News: One in three COVID patients suffer encephalopathy, study finds
Most now know some of COVID-19’s tell-tale symptoms and previous studies have shown the preponderance of complicating conditions such as stroke and acute kidney injury. Now, a new study in the Annals of Clinical and Translational Neurology shows that encephalopathy also affects nearly one in three COVID-19 patients, according to MedPage Today.
When taken together, these collective neurologic manifestations were present in 82.3% of COVID-19 patients at some point during their illness. Other than encephalopathy, patients suffered myalgia, headache, dysgeusia, anosmia, and dizziness.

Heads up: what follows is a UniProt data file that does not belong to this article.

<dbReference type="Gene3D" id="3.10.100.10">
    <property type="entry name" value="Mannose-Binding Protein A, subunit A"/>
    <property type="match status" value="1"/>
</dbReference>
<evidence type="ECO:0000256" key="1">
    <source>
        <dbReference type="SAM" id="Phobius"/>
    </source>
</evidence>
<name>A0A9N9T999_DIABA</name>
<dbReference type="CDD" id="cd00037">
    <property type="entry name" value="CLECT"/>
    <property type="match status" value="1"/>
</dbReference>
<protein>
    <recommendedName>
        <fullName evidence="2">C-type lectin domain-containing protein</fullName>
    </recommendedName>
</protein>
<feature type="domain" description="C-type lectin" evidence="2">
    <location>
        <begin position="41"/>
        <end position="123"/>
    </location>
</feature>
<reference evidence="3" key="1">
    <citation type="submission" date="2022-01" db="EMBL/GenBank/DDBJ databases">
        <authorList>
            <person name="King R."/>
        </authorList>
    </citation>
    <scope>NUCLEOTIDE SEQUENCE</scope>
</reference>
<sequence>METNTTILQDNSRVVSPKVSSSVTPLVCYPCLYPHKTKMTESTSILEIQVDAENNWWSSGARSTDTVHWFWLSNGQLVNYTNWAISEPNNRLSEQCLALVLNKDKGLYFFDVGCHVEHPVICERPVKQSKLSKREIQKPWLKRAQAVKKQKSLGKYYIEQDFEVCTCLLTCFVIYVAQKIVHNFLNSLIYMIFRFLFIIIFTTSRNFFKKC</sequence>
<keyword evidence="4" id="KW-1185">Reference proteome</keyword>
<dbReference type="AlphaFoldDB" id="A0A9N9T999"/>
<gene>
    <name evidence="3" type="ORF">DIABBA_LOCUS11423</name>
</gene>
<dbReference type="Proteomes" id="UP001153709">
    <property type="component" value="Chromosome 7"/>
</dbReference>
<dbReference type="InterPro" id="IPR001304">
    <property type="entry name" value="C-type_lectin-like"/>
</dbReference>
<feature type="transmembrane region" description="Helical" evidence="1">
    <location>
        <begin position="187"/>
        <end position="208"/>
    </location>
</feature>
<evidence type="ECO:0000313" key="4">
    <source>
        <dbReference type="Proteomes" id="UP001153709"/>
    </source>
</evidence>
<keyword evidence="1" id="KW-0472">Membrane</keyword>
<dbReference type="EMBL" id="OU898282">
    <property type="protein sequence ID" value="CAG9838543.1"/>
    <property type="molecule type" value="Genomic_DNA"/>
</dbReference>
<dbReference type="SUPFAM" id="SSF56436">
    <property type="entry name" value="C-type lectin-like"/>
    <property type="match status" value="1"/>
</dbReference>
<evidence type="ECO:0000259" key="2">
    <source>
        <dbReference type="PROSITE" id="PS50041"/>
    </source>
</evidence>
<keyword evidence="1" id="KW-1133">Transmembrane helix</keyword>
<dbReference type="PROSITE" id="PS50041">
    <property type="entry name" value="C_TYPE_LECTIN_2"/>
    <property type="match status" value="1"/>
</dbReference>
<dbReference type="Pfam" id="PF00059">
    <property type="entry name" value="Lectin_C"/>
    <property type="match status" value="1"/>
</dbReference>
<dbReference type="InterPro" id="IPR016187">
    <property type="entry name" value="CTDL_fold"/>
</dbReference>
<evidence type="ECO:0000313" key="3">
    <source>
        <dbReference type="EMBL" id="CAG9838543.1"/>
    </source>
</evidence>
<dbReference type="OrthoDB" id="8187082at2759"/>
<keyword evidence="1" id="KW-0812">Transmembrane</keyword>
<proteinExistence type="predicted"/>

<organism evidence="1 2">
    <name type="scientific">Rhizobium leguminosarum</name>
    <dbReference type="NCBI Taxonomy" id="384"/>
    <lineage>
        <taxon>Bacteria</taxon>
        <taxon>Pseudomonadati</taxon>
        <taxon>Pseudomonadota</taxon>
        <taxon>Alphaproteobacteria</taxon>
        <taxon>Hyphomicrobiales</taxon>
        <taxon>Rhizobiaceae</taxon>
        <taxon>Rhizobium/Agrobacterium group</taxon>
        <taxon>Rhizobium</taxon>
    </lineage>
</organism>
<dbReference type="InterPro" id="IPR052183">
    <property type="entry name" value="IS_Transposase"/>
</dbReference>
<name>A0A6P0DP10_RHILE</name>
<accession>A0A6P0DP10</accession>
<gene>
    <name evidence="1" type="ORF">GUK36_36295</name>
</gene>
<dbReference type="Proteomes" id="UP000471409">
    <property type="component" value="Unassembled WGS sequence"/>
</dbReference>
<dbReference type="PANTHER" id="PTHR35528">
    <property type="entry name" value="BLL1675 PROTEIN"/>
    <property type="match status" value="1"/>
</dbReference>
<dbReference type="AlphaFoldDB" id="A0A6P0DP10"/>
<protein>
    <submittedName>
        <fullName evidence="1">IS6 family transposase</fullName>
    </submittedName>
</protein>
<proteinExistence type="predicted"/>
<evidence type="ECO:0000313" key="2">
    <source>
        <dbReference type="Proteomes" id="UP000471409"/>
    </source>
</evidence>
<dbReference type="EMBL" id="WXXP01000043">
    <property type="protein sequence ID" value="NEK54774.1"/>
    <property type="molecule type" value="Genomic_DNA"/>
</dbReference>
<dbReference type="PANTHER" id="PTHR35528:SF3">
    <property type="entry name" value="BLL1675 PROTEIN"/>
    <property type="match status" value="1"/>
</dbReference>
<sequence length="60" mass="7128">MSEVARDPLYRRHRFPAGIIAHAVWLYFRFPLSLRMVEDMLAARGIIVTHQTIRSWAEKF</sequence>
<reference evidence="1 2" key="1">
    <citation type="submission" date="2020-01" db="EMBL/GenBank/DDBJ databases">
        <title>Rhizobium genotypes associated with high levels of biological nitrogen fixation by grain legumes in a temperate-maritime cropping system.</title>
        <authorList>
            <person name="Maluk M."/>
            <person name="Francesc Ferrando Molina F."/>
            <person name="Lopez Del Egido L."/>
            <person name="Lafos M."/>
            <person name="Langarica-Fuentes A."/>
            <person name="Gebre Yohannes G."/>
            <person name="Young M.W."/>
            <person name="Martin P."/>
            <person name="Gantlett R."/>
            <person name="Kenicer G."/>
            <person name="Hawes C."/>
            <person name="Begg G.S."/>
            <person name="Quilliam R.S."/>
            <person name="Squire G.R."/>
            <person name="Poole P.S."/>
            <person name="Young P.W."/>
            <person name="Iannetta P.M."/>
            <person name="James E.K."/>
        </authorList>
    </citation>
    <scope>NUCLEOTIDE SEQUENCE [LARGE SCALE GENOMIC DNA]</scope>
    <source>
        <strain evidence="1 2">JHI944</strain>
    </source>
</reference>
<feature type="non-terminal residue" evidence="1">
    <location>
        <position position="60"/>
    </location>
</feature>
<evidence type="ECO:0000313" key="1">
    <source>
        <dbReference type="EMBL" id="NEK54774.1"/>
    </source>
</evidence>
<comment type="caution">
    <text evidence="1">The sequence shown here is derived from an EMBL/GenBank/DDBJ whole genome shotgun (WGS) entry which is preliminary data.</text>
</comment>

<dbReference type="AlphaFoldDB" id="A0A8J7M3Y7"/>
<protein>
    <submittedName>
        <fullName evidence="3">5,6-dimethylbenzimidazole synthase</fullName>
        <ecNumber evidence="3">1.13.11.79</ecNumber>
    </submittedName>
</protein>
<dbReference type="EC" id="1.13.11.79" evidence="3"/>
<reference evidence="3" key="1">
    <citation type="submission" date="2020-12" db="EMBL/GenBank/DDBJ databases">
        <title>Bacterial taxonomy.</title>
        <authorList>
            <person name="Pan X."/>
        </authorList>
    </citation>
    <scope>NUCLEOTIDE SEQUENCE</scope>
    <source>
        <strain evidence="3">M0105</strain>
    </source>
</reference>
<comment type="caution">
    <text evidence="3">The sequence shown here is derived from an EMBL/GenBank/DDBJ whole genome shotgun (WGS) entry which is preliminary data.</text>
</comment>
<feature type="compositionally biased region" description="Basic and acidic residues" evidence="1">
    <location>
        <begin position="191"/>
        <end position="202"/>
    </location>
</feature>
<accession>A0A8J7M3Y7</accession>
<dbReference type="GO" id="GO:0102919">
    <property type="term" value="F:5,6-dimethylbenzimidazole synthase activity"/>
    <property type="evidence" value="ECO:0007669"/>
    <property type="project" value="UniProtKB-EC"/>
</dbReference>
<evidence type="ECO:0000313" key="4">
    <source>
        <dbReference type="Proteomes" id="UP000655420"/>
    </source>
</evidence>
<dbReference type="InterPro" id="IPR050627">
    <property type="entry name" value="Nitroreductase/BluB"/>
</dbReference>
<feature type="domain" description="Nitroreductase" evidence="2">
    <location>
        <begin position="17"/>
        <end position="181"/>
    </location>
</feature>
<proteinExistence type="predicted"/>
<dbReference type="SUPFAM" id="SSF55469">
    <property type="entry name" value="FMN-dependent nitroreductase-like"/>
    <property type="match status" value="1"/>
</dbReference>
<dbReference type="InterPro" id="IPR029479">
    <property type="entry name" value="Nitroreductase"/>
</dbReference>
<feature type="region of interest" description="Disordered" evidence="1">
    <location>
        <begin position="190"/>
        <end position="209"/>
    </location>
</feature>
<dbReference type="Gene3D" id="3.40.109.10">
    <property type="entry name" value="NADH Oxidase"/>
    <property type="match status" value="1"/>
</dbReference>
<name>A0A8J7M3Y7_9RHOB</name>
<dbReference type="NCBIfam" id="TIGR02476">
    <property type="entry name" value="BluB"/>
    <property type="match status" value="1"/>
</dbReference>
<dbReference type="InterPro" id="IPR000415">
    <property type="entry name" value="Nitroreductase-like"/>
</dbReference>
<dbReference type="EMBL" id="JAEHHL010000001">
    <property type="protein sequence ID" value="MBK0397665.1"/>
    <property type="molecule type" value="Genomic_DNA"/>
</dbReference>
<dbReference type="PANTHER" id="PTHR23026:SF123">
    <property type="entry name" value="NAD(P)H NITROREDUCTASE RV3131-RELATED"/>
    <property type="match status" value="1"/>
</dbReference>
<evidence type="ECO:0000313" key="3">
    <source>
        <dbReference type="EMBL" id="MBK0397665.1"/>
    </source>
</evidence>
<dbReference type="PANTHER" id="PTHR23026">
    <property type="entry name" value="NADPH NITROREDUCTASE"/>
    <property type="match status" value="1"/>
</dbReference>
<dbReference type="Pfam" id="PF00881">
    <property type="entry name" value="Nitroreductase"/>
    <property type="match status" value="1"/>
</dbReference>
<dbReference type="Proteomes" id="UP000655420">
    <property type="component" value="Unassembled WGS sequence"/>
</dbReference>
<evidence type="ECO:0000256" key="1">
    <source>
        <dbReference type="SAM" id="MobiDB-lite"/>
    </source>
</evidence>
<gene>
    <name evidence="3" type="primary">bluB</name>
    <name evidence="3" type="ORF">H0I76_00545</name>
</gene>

In general, patients presenting with neurologic symptoms were younger than those without, and most had favorable outcomes at discharge, with the exception of encephalopathy.
COVID-19 patients with encephalopathy were admitted to the hospital sooner, stayed longer, tended to be older, and had increased chances of mortality and morbidity than those without, according to the study.
Because of the study’s retrospective design, the authors note that the frequency of neurologic manifestations may be underreported.
Editor’s note: To read MedPage Today’s coverage of this story, click here. To read about COVID-19 patients and stroke or acute kidney injury, click here and here. To read about complicating conditions for COVID-19 patients, click here.